Every so often a video will get passed around the office and kill team productivity for the next half hour. Sometimes they are funny, sometimes they are crazy . In the case of Volvo’s recent campaign, it’s simply because what their doing is so damn good.
What follows below is a series of production tips and references links to help you finally shoot your Kickstarter video masterpiece. You are not mistaken if you think it is a lot of information to take in; one of the most important lessons to learn in this business is that there is always more to learn.
In my last post on how to make the perfect Kickstarter video, I talked about the power of telling your personal story to convince the Interwebs to fund your project. Today I begin to talk about the process of actually telling your story, starting with the first step, pre-production.
It’s been two months since Kickstarter brought their crowdfunding service to Canada, and many enterprising Canucks are likely investigating using video as part of their campaign.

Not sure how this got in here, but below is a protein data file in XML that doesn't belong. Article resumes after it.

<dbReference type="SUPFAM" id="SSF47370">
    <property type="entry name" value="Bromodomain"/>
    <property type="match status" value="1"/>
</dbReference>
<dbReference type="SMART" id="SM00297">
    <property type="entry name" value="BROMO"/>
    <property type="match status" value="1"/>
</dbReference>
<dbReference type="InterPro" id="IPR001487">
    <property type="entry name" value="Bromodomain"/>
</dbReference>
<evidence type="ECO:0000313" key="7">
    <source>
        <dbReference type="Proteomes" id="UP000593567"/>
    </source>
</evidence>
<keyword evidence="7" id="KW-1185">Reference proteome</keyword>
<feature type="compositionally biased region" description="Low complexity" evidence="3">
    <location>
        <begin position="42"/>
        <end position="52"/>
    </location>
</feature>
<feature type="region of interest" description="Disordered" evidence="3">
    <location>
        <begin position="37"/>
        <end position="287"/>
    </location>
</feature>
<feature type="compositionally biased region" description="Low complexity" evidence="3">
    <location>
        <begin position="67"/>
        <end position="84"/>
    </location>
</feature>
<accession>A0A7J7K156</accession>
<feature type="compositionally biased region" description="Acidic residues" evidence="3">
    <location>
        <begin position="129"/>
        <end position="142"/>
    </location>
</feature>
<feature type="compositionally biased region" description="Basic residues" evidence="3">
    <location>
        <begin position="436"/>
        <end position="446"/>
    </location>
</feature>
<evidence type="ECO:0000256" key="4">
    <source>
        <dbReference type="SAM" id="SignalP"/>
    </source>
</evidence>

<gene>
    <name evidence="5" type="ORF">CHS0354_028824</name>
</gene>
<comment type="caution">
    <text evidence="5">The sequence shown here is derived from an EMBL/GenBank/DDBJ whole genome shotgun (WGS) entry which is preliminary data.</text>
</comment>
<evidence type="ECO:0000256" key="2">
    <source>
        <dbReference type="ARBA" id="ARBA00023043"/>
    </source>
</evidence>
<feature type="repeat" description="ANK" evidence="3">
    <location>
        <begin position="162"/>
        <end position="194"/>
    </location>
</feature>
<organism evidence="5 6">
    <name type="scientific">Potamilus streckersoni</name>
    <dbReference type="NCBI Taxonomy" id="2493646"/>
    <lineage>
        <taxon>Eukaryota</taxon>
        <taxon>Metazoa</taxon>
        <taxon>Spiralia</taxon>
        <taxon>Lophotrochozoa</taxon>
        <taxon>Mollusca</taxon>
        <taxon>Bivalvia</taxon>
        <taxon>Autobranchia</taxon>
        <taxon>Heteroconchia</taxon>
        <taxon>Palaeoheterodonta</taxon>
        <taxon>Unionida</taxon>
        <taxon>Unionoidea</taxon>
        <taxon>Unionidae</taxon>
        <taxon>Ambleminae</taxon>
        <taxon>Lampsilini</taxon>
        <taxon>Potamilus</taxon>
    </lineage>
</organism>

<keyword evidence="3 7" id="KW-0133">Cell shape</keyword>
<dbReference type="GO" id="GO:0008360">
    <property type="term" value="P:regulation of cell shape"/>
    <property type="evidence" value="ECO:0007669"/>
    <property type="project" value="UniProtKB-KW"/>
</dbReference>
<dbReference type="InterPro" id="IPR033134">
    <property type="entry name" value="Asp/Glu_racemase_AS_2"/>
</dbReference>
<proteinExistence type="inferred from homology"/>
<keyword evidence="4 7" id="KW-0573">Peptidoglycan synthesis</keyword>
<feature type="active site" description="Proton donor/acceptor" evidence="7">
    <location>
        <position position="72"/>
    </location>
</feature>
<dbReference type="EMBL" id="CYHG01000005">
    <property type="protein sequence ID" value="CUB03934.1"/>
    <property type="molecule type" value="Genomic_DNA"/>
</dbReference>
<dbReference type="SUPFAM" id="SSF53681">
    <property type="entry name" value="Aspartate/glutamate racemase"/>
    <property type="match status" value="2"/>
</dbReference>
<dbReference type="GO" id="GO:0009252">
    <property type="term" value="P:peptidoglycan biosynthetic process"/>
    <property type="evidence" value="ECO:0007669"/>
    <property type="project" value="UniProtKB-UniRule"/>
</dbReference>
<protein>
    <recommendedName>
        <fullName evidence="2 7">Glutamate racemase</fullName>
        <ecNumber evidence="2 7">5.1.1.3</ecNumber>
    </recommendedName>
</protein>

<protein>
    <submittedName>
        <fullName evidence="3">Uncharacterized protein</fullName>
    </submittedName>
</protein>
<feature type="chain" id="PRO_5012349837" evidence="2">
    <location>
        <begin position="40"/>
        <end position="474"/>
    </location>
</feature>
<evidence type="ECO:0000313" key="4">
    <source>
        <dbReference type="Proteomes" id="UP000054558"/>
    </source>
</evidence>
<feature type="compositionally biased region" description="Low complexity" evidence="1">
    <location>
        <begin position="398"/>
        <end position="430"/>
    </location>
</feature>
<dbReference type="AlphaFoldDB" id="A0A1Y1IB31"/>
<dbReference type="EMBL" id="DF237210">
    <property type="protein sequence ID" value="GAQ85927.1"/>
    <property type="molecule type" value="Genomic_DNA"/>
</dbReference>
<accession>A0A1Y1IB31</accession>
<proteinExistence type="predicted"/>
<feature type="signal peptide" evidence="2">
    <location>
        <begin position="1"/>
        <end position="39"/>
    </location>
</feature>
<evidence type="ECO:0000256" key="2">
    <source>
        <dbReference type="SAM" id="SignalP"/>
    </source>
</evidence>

In-between watching episodes of The Big Bang Theory or the latest cat video on YouTube, you may have noticed an increased number of animated commercials playing (don’t worry if you didn’t – that’s why I’m here. Isn’t Sheldon hilarious?). That’s because animated video seems to be all the rage these days, specifically ‘flat’ 2D animation. Take a gander at this Oreo commercial:
After just a few short years, fellow Ottawa startup Shopify is now kind of a big deal. Providing simple yet powerful online stores to anyone from mom and pop operations to Tesla Motors, Shopify has democratized e-commerce in the same way that WordPress democratized digital content creation and endless navel-gazing. The proof is in the pudding: by the end of 2013, Shopify will be responsible for 80,000 online stores and 1.5 billion in total sales.
I’ve written previously about the need to align your video project to clearly articulated objectives and what can go wrong if you don’t. I’ve also written bit about identifying where your customer lies on your sales path to help decide whether you should use live action or animated video for your project.
Video is a powerful tool to let your audience in on who you are and what you do as an organization, product, or service. Great video content takes time, resources, and craft, but all too often this content is used and forgotten when the campaign is done.